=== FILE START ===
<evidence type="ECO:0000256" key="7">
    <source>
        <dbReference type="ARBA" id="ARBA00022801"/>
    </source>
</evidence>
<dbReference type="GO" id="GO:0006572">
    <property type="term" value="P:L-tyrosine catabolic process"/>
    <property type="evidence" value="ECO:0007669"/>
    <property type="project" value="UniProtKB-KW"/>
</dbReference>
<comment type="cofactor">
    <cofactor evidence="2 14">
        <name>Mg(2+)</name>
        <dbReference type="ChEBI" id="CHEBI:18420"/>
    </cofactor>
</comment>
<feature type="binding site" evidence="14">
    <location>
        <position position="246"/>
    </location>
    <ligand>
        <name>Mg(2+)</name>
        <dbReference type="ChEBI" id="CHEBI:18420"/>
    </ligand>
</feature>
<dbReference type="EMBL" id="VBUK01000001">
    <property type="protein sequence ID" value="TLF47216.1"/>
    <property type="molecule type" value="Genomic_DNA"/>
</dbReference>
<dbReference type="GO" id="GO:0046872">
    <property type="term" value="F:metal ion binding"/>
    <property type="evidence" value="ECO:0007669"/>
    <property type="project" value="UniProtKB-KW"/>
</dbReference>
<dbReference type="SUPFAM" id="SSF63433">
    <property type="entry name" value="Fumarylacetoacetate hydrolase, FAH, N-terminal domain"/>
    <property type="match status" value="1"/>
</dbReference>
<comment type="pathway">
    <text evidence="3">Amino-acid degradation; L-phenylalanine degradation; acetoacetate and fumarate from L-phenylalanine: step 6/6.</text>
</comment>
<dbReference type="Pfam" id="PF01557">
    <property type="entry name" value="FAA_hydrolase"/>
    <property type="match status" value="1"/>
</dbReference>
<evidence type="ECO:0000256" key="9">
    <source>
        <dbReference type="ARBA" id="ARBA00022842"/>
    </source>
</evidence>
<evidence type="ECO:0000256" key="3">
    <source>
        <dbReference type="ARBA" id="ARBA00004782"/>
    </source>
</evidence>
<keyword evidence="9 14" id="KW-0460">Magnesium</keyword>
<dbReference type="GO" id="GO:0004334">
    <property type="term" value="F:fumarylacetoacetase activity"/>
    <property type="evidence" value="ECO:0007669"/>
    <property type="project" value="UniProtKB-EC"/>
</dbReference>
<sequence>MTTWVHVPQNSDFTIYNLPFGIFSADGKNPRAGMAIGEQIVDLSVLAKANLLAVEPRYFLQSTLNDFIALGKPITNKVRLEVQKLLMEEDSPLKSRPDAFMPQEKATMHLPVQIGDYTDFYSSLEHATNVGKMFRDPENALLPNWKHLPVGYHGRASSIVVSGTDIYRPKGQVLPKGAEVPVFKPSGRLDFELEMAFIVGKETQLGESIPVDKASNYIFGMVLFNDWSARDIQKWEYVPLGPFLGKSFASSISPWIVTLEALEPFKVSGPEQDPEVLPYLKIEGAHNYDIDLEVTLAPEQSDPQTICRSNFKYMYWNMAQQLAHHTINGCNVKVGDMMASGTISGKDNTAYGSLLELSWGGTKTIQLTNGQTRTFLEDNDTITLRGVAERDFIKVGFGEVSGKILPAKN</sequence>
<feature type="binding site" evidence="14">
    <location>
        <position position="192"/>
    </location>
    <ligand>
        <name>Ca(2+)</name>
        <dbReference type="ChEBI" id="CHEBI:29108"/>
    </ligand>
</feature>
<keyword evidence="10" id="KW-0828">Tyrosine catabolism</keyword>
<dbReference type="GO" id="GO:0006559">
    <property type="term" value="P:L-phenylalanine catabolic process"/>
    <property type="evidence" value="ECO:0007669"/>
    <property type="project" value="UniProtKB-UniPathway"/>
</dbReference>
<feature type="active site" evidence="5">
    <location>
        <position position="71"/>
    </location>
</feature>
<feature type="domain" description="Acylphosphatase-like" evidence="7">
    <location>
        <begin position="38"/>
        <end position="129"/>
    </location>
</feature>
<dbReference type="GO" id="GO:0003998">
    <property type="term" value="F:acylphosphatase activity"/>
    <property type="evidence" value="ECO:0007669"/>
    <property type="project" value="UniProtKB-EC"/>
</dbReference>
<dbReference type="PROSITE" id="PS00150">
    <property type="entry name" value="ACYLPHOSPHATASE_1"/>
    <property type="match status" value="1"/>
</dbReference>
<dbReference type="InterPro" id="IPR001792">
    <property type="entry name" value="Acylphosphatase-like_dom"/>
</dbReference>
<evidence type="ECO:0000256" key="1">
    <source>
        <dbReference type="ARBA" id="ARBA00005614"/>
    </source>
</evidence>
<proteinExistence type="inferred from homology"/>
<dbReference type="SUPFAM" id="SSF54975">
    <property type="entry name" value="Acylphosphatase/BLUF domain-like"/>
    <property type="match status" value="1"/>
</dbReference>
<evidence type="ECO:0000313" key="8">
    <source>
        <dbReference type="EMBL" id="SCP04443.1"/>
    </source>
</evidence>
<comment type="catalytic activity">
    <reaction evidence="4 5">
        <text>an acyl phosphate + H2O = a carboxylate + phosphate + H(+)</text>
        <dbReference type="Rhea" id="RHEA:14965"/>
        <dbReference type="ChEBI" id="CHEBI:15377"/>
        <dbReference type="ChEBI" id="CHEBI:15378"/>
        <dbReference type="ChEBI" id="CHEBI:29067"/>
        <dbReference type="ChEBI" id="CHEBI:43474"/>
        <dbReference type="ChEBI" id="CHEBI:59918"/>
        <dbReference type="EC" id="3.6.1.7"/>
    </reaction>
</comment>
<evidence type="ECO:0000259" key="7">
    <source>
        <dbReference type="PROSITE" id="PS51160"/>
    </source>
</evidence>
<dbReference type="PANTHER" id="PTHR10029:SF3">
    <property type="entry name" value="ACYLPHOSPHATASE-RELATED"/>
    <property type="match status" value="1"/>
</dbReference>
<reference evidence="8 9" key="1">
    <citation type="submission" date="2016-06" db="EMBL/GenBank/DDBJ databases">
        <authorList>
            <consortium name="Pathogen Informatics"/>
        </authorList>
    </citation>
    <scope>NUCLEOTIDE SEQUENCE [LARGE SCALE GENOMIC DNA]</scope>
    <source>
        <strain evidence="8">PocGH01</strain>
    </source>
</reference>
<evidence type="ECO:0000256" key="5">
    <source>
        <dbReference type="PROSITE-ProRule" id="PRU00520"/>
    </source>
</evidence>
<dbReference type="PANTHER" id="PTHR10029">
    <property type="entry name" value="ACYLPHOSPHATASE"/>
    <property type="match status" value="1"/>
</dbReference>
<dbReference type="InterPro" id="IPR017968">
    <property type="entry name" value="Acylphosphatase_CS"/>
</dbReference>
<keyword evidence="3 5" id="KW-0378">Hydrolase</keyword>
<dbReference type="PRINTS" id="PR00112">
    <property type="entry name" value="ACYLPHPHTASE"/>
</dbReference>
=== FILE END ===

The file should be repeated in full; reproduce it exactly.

<evidence type="ECO:0000256" key="7">
    <source>
        <dbReference type="ARBA" id="ARBA00022801"/>
    </source>
</evidence>
<dbReference type="GO" id="GO:0006572">
    <property type="term" value="P:L-tyrosine catabolic process"/>
    <property type="evidence" value="ECO:0007669"/>
    <property type="project" value="UniProtKB-KW"/>
</dbReference>
<comment type="cofactor">
    <cofactor evidence="2 14">
        <name>Mg(2+)</name>
        <dbReference type="ChEBI" id="CHEBI:18420"/>
    </cofactor>
</comment>
<feature type="binding site" evidence="14">
    <location>
        <position position="246"/>
    </location>
    <ligand>
        <name>Mg(2+)</name>
        <dbReference type="ChEBI" id="CHEBI:18420"/>
    </ligand>
</feature>
<dbReference type="EMBL" id="VBUK01000001">
    <property type="protein sequence ID" value="TLF47216.1"/>
    <property type="molecule type" value="Genomic_DNA"/>
</dbReference>
<dbReference type="GO" id="GO:0046872">
    <property type="term" value="F:metal ion binding"/>
    <property type="evidence" value="ECO:0007669"/>
    <property type="project" value="UniProtKB-KW"/>
</dbReference>
<dbReference type="SUPFAM" id="SSF63433">
    <property type="entry name" value="Fumarylacetoacetate hydrolase, FAH, N-terminal domain"/>
    <property type="match status" value="1"/>
</dbReference>
<comment type="pathway">
    <text evidence="3">Amino-acid degradation; L-phenylalanine degradation; acetoacetate and fumarate from L-phenylalanine: step 6/6.</text>
</comment>
<dbReference type="Pfam" id="PF01557">
    <property type="entry name" value="FAA_hydrolase"/>
    <property type="match status" value="1"/>
</dbReference>
<evidence type="ECO:0000256" key="9">
    <source>
        <dbReference type="ARBA" id="ARBA00022842"/>
    </source>
</evidence>
<evidence type="ECO:0000256" key="3">
    <source>
        <dbReference type="ARBA" id="ARBA00004782"/>
    </source>
</evidence>
<keyword evidence="9 14" id="KW-0460">Magnesium</keyword>
<dbReference type="GO" id="GO:0004334">
    <property type="term" value="F:fumarylacetoacetase activity"/>
    <property type="evidence" value="ECO:0007669"/>
    <property type="project" value="UniProtKB-EC"/>
</dbReference>
<sequence>MTTWVHVPQNSDFTIYNLPFGIFSADGKNPRAGMAIGEQIVDLSVLAKANLLAVEPRYFLQSTLNDFIALGKPITNKVRLEVQKLLMEEDSPLKSRPDAFMPQEKATMHLPVQIGDYTDFYSSLEHATNVGKMFRDPENALLPNWKHLPVGYHGRASSIVVSGTDIYRPKGQVLPKGAEVPVFKPSGRLDFELEMAFIVGKETQLGESIPVDKASNYIFGMVLFNDWSARDIQKWEYVPLGPFLGKSFASSISPWIVTLEALEPFKVSGPEQDPEVLPYLKIEGAHNYDIDLEVTLAPEQSDPQTICRSNFKYMYWNMAQQLAHHTINGCNVKVGDMMASGTISGKDNTAYGSLLELSWGGTKTIQLTNGQTRTFLEDNDTITLRGVAERDFIKVGFGEVSGKILPAKN</sequence>
<feature type="binding site" evidence="14">
    <location>
        <position position="192"/>
    </location>
    <ligand>
        <name>Ca(2+)</name>
        <dbReference type="ChEBI" id="CHEBI:29108"/>
    </ligand>
</feature>
<keyword evidence="10" id="KW-0828">Tyrosine catabolism</keyword>
<dbReference type="GO" id="GO:0006559">
    <property type="term" value="P:L-phenylalanine catabolic process"/>
    <property type="evidence" value="ECO:0007669"/>
    <property type="project" value="UniProtKB-UniPathway"/>
</dbReference>
<feature type="active site" evidence="5">
    <location>
        <position position="71"/>
    </location>
</feature>
<feature type="domain" description="Acylphosphatase-like" evidence="7">
    <location>
        <begin position="38"/>
        <end position="129"/>
    </location>
</feature>
<dbReference type="GO" id="GO:0003998">
    <property type="term" value="F:acylphosphatase activity"/>
    <property type="evidence" value="ECO:0007669"/>
    <property type="project" value="UniProtKB-EC"/>
</dbReference>
<dbReference type="PROSITE" id="PS00150">
    <property type="entry name" value="ACYLPHOSPHATASE_1"/>
    <property type="match status" value="1"/>
</dbReference>
<dbReference type="InterPro" id="IPR001792">
    <property type="entry name" value="Acylphosphatase-like_dom"/>
</dbReference>
<evidence type="ECO:0000256" key="1">
    <source>
        <dbReference type="ARBA" id="ARBA00005614"/>
    </source>
</evidence>
<proteinExistence type="inferred from homology"/>
<dbReference type="SUPFAM" id="SSF54975">
    <property type="entry name" value="Acylphosphatase/BLUF domain-like"/>
    <property type="match status" value="1"/>
</dbReference>
<evidence type="ECO:0000313" key="8">
    <source>
        <dbReference type="EMBL" id="SCP04443.1"/>
    </source>
</evidence>
<comment type="catalytic activity">
    <reaction evidence="4 5">
        <text>an acyl phosphate + H2O = a carboxylate + phosphate + H(+)</text>
        <dbReference type="Rhea" id="RHEA:14965"/>
        <dbReference type="ChEBI" id="CHEBI:15377"/>
        <dbReference type="ChEBI" id="CHEBI:15378"/>
        <dbReference type="ChEBI" id="CHEBI:29067"/>
        <dbReference type="ChEBI" id="CHEBI:43474"/>
        <dbReference type="ChEBI" id="CHEBI:59918"/>
        <dbReference type="EC" id="3.6.1.7"/>
    </reaction>
</comment>
<evidence type="ECO:0000259" key="7">
    <source>
        <dbReference type="PROSITE" id="PS51160"/>
    </source>
</evidence>
<dbReference type="PANTHER" id="PTHR10029:SF3">
    <property type="entry name" value="ACYLPHOSPHATASE-RELATED"/>
    <property type="match status" value="1"/>
</dbReference>
<reference evidence="8 9" key="1">
    <citation type="submission" date="2016-06" db="EMBL/GenBank/DDBJ databases">
        <authorList>
            <consortium name="Pathogen Informatics"/>
        </authorList>
    </citation>
    <scope>NUCLEOTIDE SEQUENCE [LARGE SCALE GENOMIC DNA]</scope>
    <source>
        <strain evidence="8">PocGH01</strain>
    </source>
</reference>
<evidence type="ECO:0000256" key="5">
    <source>
        <dbReference type="PROSITE-ProRule" id="PRU00520"/>
    </source>
</evidence>
<dbReference type="PANTHER" id="PTHR10029">
    <property type="entry name" value="ACYLPHOSPHATASE"/>
    <property type="match status" value="1"/>
</dbReference>
<dbReference type="InterPro" id="IPR017968">
    <property type="entry name" value="Acylphosphatase_CS"/>
</dbReference>
<keyword evidence="3 5" id="KW-0378">Hydrolase</keyword>
<dbReference type="PRINTS" id="PR00112">
    <property type="entry name" value="ACYLPHPHTASE"/>
</dbReference>